17 April 2018 - LOST WORDS


LOST WORDS

G'day folks,

Here are some words that seem to have disappeared from use.


acrasial
adj
1851 -1851
ill-regulated; ill-tempered
The acrasial judge was known for her rants against younger lawyers. 

addecimate
v
1612 -1755
to tithe
They addecimated regularly but were not otherwise known for their charity. 

adimpleate
v
1657 -1657
to fill up
The new technique adimpleates the cans with milk through injection. 

adnascentia
npl
1706 -1731
root-like branches that sprout into the earth from a plant's stem
Every winter, the adnascentia would shift around, destroying the lawn's even texture. 

aeipathy
n
1847 -1853
continued passion; an unyielding disease
Her aeipathy for stamp collecting bordered at times on the pathological. 

affictitious
adj
1656 -1656
feigned; counterfeit
The forger was caught despite his masterfully-crafted affictitious signatures. 

affuage
n
1753 -1847
right to cut wood in a forest for family fire
The family's right of affuage ensured they would have enough wood for winter. 

agonarch
n
1656 -1656
judge of a contest or activity
Our competition will require six agonarchs to ensure fairness. 



agonyclite
n
1710 -1710
member of a heretical sect that stood rather than kneeled while praying
Agonyclites must have had hardy feet to endure their services. 

airgonaut
n
1784 -1784
one who journeys through the air
Balloonists, skydivers and other airgonauts are all a little mad, if you ask me. 

alabandical
adj
1656 -1775
barbarous; stupefied from drink
His behaviour after the party was positively alabandical. 

albedineity
n
1652 -1652
whiteness
The monotonous albedineity of the snow-covered field was blinding. 

alogotrophy
n
1753 -1853
excessive nutrition of part of body resulting in deformity
Was he born with that huge head, or is it the result of alogotrophy? 

amandation
n
1656 -1755
act of sending away or dismissing
His rude amandation of his guests earned him a reputation for curtness. 

amarulence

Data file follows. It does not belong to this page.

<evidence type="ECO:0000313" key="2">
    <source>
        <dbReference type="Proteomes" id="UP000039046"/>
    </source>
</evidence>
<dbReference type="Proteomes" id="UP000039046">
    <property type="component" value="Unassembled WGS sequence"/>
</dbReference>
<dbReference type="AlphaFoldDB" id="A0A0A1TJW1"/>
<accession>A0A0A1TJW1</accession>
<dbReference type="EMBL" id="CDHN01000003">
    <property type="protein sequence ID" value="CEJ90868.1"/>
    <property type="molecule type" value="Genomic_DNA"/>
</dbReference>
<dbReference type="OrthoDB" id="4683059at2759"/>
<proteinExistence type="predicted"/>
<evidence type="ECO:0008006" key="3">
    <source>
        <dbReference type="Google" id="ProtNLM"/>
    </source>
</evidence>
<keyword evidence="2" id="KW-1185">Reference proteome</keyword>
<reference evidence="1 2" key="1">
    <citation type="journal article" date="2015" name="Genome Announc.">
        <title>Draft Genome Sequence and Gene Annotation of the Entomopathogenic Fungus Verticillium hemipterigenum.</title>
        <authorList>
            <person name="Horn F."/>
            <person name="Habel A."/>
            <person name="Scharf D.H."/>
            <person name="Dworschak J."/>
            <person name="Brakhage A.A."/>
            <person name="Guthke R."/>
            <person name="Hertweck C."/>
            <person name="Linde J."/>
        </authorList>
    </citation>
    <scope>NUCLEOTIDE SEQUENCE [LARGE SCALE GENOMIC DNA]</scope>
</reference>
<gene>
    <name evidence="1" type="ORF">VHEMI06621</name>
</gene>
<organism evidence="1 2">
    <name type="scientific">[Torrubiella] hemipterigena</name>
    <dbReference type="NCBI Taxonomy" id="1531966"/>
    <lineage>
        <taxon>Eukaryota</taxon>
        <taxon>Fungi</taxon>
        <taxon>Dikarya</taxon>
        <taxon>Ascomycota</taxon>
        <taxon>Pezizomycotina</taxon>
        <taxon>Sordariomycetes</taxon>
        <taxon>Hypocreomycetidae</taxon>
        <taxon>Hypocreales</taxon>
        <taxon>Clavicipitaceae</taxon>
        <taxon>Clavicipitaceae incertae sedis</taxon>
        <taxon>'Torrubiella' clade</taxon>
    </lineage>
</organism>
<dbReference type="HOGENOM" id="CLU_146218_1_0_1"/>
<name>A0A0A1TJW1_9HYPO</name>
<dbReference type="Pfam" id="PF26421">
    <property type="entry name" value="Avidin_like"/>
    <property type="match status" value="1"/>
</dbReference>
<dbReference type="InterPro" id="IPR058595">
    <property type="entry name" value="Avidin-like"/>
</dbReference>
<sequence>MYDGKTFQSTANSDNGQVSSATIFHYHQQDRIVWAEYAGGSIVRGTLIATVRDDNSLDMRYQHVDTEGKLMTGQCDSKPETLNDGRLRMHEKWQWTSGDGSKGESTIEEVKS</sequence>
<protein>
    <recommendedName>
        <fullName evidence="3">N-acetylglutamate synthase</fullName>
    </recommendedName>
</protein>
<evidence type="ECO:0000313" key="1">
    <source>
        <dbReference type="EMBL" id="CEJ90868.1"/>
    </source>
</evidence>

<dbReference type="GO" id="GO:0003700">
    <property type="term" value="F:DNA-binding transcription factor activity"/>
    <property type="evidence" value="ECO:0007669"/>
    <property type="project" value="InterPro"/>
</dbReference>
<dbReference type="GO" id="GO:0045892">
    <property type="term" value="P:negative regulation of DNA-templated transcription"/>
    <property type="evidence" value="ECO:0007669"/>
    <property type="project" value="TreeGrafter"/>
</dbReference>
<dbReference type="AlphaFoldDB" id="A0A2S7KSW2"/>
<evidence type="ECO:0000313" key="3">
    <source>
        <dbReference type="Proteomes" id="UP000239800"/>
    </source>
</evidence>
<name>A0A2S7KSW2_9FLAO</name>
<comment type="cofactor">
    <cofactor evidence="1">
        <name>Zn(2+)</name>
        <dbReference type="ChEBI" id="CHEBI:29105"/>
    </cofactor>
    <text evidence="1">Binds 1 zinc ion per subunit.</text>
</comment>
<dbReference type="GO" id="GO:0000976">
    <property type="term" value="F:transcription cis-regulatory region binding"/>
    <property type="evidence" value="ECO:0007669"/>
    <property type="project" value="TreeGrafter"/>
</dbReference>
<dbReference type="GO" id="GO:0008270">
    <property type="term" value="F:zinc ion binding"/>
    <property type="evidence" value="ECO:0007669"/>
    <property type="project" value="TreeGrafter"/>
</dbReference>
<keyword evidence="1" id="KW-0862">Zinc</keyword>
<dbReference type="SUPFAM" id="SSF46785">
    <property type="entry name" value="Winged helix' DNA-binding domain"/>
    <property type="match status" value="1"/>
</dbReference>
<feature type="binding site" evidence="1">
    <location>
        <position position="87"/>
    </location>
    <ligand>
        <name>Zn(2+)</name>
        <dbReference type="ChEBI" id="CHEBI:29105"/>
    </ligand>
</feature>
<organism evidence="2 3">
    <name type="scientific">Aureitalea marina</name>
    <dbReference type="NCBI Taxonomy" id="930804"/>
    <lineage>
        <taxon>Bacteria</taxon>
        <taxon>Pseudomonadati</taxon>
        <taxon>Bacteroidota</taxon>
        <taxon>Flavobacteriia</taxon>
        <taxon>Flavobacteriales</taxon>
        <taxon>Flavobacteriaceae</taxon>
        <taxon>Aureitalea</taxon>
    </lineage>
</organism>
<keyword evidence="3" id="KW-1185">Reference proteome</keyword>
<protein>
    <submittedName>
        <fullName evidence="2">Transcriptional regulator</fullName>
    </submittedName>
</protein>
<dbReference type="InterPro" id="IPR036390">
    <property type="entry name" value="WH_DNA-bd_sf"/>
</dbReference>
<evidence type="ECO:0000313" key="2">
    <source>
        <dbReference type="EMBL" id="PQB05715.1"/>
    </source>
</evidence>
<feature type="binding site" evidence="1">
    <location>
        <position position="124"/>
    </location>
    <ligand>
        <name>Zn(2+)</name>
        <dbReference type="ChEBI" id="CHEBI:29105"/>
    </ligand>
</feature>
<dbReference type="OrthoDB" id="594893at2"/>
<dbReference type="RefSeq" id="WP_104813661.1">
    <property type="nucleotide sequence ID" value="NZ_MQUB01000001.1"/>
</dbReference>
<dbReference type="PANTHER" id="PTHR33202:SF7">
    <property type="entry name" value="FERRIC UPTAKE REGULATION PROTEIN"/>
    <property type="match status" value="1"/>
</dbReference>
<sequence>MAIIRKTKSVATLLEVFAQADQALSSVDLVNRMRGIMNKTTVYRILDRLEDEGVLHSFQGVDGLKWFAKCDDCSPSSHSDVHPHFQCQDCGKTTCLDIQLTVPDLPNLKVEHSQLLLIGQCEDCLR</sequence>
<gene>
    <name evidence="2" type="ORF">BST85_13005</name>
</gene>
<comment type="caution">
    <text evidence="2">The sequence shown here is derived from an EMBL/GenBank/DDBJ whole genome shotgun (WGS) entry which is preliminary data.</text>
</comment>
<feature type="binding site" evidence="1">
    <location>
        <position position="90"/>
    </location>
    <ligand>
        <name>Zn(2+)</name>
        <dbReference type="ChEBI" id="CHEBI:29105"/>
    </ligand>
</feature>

n
1731 -1755
bitterness; spite
After losing her job to a less qualified man, she was full of amarulence. 

amorevolous
adj
1670 -1670
affectionate; loving
Our father, though amorevolous, could be a strict taskmaster at times. 

antipelargy
n
1656 -1731
reciprocal or mutual kindness; love and care of children for their parents
Having never received any antipelargy, they wrote their daughter out of the will. 

apanthropinization
n
1880 -1880
withdrawal from human concerns or the human world
His life as a hermit in the woods was characterized by apanthropinization. 

aporrhoea
n
1646 -1880
a bodily emanation; an effluvium
The evening's revelries were followed by an unfortunate episode of aporrhoea. 

aquabib
n
1731 -1883
water-drinker
I was never much of an aquabib, and always preferred harder libations. 

archigrapher
n
1656 -1656
principal or head secretary or clerk
The archigrapher efficiently designated transcription duties to her underlings. 

archiloquy
n
1656- 1656
first part of a speech
We stopped paying attention during his talk due to his monotonous archiloquy. 




aretaloger
n
1623 -1656
braggart; one who boasts about his own accomplishments
While he seemed nice at first, he turned out to be a loudmouthed aretaloger. 

artigrapher
n
1753 -1753
writer or composer of a grammar; a grammarian
Today's prescriptivists are no better than the artigraphers of the Renaissance. 

ascoliasm
n
1706 -1753
boys' game of beating each other with gloves or leather while hopping
If you think bullies are bad today, look at brutal games of the past like ascoliasm. 


Clancy's comment: Mm ... Any wonder they have disappeared? Aquabib? Wow!

I'm ...